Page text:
Tech for Good Ten: A car made from cannabis hemp, a talking glove and a clever re-appropriation of one the world's most popular games

24th May 2016 Posted by: Sam Firman

Welcome to the Tech For Good Ten, where we share the best 10 links in the Tech For Good world from the past seven days.

We’re aiming to share a wide range of links, meeting the people behind the latest digital innovations, showcasing the greatest tech for good products, looking at the future of social change technology, and exploring the themes and social issues that technology is tackling locally and globally.

Most importantly, we’ll be meeting the people and institutions who are actually using this technology, showing the positive difference it makes in their lives, their communities and the world around them.

We’re also encouraging debate around “What exactly is Tech For Good?” Join the debate in the comments below. We’re here to discuss all things Tech For Good. Got a link to share with the Tech For Good Team? Tweet us at  @techfotgoodtv  or leave a comment on our Facebook page.

Tech For Good Ten | 24.05.2016

1//  Introducing the carbon-negative, cannabis-hemp-produced racing car

Tesla isn't the only company poised to revolutionise the automotive industry. Renew Sports Cars produce ultra-low-carbon racing cars, and their latest project is car made primarily from cannabis hemp. Doubly progressive. 

2//  The Canadian hospital using wearable heart tech to try and pre-empt illness

Rockyview General Hospital, in Calgary, is testing a medical-grade wearable designed to alert doctors if a patient is trending towards illness. Whilst many heart monitors can measure heart rates at intervals, Biotricity's new model can actually measure the milliseconds between heartbeats.

3//  Synthetic-life scientists are contemplating the creation of an entire human genome. Are we ready?

Although synthetic biology has been progressing for some time, and these discussions are at a relatively early stage, the potential consequences of synthetc genomes - for humans and for life more widely - are truly profound.

4//  Two undergraduates have designed a glove that translates sign language into spoken English

What were you doing during you undergraduate years? Wallowing in the pub? Not two undergrads from Washington State University, who have created a glove with awesome potential for those who use sign language.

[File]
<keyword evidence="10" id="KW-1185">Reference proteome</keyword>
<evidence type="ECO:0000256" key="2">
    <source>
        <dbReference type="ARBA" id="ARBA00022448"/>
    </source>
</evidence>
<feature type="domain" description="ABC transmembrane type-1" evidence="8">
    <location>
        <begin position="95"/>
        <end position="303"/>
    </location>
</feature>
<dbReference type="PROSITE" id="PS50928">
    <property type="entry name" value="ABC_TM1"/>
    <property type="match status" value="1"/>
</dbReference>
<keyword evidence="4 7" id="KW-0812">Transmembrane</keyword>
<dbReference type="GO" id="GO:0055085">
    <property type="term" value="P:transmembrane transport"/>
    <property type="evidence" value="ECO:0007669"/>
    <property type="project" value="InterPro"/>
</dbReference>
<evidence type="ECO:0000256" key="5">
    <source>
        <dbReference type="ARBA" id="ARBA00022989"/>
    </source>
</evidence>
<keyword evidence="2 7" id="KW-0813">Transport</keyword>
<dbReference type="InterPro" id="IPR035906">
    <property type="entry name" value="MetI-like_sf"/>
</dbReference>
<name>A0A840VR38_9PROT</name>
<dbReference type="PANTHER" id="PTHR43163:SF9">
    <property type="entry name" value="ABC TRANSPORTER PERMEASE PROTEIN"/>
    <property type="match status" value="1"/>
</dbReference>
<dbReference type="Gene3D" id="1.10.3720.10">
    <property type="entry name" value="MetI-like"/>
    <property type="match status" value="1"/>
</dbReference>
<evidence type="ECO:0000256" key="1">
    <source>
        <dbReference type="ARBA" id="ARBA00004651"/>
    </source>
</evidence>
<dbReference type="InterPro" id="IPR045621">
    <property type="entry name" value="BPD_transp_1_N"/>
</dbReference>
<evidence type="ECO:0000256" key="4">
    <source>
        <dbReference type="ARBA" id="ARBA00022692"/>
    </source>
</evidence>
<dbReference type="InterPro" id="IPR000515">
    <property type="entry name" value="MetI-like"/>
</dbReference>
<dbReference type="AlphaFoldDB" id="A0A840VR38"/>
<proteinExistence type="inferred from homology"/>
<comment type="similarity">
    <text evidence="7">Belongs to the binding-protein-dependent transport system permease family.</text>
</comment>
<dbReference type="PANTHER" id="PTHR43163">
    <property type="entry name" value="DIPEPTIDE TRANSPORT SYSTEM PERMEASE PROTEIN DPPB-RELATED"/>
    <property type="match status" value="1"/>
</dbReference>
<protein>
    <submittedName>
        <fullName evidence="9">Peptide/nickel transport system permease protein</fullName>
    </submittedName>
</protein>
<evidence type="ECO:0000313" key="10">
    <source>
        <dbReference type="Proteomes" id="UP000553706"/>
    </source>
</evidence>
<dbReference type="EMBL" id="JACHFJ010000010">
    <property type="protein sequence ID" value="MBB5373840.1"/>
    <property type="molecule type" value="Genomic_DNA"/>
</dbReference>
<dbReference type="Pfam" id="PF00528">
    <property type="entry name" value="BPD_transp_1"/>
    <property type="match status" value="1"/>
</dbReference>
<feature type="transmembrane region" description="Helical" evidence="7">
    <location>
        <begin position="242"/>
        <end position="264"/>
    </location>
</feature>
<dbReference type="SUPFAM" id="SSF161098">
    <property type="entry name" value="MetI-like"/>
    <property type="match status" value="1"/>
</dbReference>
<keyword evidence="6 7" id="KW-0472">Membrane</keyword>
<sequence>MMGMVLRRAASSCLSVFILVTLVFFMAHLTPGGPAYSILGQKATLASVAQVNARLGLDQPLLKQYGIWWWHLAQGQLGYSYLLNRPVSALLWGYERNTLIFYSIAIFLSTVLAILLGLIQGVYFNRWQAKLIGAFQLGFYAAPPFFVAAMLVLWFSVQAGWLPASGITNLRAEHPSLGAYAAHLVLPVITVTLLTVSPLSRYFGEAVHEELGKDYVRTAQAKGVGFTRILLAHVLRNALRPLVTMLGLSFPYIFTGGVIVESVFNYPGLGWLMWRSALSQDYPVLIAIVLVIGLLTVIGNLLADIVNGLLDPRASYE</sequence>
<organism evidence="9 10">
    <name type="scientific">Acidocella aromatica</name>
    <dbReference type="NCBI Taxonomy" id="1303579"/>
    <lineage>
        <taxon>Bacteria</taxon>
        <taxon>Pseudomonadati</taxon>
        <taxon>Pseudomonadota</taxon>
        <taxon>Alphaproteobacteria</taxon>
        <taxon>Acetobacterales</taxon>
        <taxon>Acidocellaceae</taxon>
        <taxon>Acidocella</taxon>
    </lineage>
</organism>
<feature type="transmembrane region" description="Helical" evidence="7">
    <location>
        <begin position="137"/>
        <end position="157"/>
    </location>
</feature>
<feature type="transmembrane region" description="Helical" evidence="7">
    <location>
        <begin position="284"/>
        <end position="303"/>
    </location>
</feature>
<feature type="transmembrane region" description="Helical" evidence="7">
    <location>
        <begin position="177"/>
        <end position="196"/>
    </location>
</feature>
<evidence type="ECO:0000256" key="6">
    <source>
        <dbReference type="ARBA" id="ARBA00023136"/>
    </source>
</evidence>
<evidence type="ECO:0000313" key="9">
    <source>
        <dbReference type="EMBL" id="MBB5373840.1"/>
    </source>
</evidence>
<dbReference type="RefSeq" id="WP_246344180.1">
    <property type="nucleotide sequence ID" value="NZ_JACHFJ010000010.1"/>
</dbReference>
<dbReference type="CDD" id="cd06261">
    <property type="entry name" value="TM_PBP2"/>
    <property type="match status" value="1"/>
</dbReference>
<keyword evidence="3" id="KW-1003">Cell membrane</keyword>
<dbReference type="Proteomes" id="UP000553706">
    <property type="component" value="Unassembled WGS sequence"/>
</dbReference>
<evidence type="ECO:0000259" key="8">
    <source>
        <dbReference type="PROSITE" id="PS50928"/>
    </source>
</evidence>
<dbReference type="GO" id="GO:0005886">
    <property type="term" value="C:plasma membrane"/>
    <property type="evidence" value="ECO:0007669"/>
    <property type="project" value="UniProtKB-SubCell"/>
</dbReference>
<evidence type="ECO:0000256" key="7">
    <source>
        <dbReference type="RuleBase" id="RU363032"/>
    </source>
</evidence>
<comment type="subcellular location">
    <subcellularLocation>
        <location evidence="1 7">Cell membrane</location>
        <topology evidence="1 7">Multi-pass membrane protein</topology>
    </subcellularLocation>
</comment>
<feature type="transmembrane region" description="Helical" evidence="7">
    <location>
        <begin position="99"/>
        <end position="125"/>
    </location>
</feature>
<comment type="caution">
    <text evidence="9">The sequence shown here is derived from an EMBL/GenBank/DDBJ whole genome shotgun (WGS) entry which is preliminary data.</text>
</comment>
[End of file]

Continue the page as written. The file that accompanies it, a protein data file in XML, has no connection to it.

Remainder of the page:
5//  The latest drone iteration: insect-robots that can perch and launch from ceilings

Scientists have created a tiny, nimble drone called Robo-bee, the likes of which are already being trialled in environmental monitoring and disaster relief.

6//  The matchmaking service focused on knowledge-sharing, not romance

Canadian startup E-180 has developed a matchmaking service that aims to pair people on the basis of knowledge. Although their initial focus is on education and business solutions, if their algorithm works well, it's not difficult to imagine more social applications. Watch this space...

7//  The beautiful design hoping to represent the future of self-sustainable living

EFFEKT, a Danish agency, have designed a self-sustaining, off-grid community of greenhouse properties. Set to be trialled this year in the Netherlands, and looking to combat a wide range of environmental issues, the design represents an exciting development in our attempts to live sustainably.

8//  3D printing could be set to play a significant role in disaster relief

There are well-founded fears around 3D printing. What about weapons, for instance? But there are also extremely positive potential applications for the technology. Organisations like Field Ready are already printing equipment in the field.

9//  Ford is producing materials from captured C02

Within five years, Ford hopes to integrate foams and plastics produced from captured C02 into its car production. The move is a first for automakers, and could lead to massive reductions in the industry's petroleum usage.

10//  What if playing Candy Crush Saga helped advance science?

Fraxinus - taking its name from the Latin, Fraxinus excelsior, for ash tree - is a game that looks a lot like Candy Crush. But there's a key difference: it uses real genetic data in an attempt to use players to help work out why ash trees are so susceptible to Chalara. So whether Candy Crush is your guilty pleasure or the bane of your tube commute, it's time to get promoting.


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